With adults, a significant number of players have a more subtle version of the same problems when playing without rules.  As an introverted player I need some mechanism by which an extroverted player can't just sway everyone to his thinking and steamroll my enjoyment of the game.  Rules help balance the playing field for the players.

Does that make a RPG -- balanced play?  Not really.  Games that don't care about balance are clearly RPGs too.  Pathfinder, for example, has carefully balanced extensions to the primary rules while Shadowrun adds new more powerful abilities with each new book, but both both are clearly RPGs.

We're circling a definition here.  Let's hone in on the exact definition by looking at what isn't an RPG.  Poker is not an RPG.  Craps in not an RPG.  These games have no element of escapism.  You are the same person, playing or not playing them.

How about monopoly?  Or how about an FPS?  Don't we take on other roles in these?  Not really -- these are simulations, but still use our own intrinsic skills to solve the problems presented to us.

This leaves a simple definition for an RPG.  An RPG is a game where you play a character with different capabilities than you.  Let's do a quick check -- does this separate on online MMORPG from FPS?  Yes, because FPS games rely on the skill of the player, while role playing games have numbers representing the skills of the character.  Does this exclude chess, monopoly, and poker?  Yes, because all of those games rely on the player to make the choices that determine the outcome of the game.  Does it include games like Fiasco?  Sortof, because fiasco does give the character different abilities than what the player could actually do.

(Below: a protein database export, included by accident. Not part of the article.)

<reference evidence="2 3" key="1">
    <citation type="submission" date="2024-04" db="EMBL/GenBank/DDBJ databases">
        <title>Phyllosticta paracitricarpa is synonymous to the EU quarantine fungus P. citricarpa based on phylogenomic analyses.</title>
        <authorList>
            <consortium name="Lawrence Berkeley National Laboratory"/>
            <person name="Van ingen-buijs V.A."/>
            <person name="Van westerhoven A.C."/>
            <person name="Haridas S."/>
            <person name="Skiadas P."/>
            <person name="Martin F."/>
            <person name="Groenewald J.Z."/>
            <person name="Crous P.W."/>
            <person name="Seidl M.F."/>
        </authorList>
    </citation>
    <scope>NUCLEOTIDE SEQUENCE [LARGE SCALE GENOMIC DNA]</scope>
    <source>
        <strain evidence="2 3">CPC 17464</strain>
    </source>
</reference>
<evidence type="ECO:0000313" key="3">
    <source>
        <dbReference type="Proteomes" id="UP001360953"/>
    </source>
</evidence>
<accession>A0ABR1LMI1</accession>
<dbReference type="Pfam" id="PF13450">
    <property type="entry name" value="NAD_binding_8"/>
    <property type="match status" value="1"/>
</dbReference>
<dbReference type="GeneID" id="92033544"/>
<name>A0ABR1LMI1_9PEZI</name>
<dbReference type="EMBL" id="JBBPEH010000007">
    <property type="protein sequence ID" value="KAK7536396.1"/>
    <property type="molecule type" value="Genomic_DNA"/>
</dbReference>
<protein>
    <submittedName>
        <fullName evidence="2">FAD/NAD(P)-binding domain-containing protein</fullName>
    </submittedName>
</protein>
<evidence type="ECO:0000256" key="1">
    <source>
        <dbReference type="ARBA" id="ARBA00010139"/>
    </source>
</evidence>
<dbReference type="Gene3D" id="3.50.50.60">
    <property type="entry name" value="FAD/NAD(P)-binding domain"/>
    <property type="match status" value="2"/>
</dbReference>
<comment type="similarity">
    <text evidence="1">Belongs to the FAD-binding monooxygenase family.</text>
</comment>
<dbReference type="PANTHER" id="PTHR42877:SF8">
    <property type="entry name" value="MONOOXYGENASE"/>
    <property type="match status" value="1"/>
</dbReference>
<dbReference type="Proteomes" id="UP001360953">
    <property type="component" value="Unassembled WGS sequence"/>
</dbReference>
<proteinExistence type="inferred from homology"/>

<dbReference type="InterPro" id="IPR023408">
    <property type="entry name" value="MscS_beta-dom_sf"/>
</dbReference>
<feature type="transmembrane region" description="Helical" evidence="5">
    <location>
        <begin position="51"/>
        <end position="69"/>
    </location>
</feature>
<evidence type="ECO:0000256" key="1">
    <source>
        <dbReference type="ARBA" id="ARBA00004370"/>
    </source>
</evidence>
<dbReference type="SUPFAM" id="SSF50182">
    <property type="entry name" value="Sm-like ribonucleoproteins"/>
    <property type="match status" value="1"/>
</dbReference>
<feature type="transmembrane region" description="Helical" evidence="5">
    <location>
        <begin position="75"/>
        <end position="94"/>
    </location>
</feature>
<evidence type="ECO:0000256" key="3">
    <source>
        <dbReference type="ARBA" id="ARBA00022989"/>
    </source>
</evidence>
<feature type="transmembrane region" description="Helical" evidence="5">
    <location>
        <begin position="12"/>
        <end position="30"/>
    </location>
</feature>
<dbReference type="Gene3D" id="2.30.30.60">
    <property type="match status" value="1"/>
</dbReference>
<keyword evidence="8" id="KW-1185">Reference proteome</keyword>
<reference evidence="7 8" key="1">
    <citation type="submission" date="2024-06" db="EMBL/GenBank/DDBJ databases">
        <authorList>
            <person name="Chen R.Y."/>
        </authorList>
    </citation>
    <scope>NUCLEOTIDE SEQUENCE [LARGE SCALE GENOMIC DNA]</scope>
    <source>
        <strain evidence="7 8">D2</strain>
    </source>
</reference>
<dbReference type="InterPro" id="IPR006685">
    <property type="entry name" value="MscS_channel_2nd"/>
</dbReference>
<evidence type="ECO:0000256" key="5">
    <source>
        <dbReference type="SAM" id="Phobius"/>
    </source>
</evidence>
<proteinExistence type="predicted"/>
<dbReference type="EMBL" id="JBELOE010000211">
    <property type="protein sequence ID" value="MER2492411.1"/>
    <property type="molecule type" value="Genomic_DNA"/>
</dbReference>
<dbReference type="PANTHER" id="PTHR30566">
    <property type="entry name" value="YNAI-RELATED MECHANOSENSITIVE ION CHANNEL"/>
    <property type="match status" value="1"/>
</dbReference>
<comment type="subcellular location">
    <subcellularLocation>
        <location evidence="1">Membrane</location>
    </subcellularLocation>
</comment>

So there we have it -- a working definition of an RPG:  An RPG is a game where you play a character with different capabilities than you.  There are two kinds of RPGs:  open and closed RPGs.  Closed RPGs have limited options because the options are encoded.  Open RPGs have unlimited options because the results are determined by a human.



Monday, September 2, 2013

Tuesday Runelords

Another report from Ranier:

Our last day out was the hardest.  Lack of sleep and food wears on a person.  I don't remember it very well.

  • Digging through the second level we came across a woman who jumped us.  It was a fierce battle, but we fought back and won.  The prize of the day for me was the spellbook she had, though I didn't let on.
  • We found Nualia.  I gave Alex the invisibility potion and he got us in.  She turned Sol into one of those Yeth Houds, but we killed her and he turned back.
  • We found documents and such that gave us a lot more insight to the big evil plan.
  • We found a treasure hoard including a massive bronze helmet.  We just have to get the thing out of here.
  • There are some really old tombs down here, something to do with the guy with the glaive and the book marked with the seven point start.
  • At last we found our way into a sealed room with some sort of barghest -- an extraplanar being.  Luckily we were able to pull together enough magic to kill it.
Gathering our equipment and Axle's belonging to finally leave this place was good.  We're heading back to to town and taking a couple of weeks off.  I'm going to take some time to teach Sol how to track and fetch.  He has some kind of luck.  I'm also going to work on selling off all of the extra crap we have collected.  At night, when the others are asleep, I'll see if I can decipher the magical spells from the various scrolls and books we've collected.  I think if I can work with the wands a bit, I might be able to start using them as a source of power for my attacks.  It will be a lot less draining than always trying to power them myself.  Carrying a wand is going to be a bit more conspicuous.  Sooner or later if I can learn to trust this new band of misfits, I might have to tell them.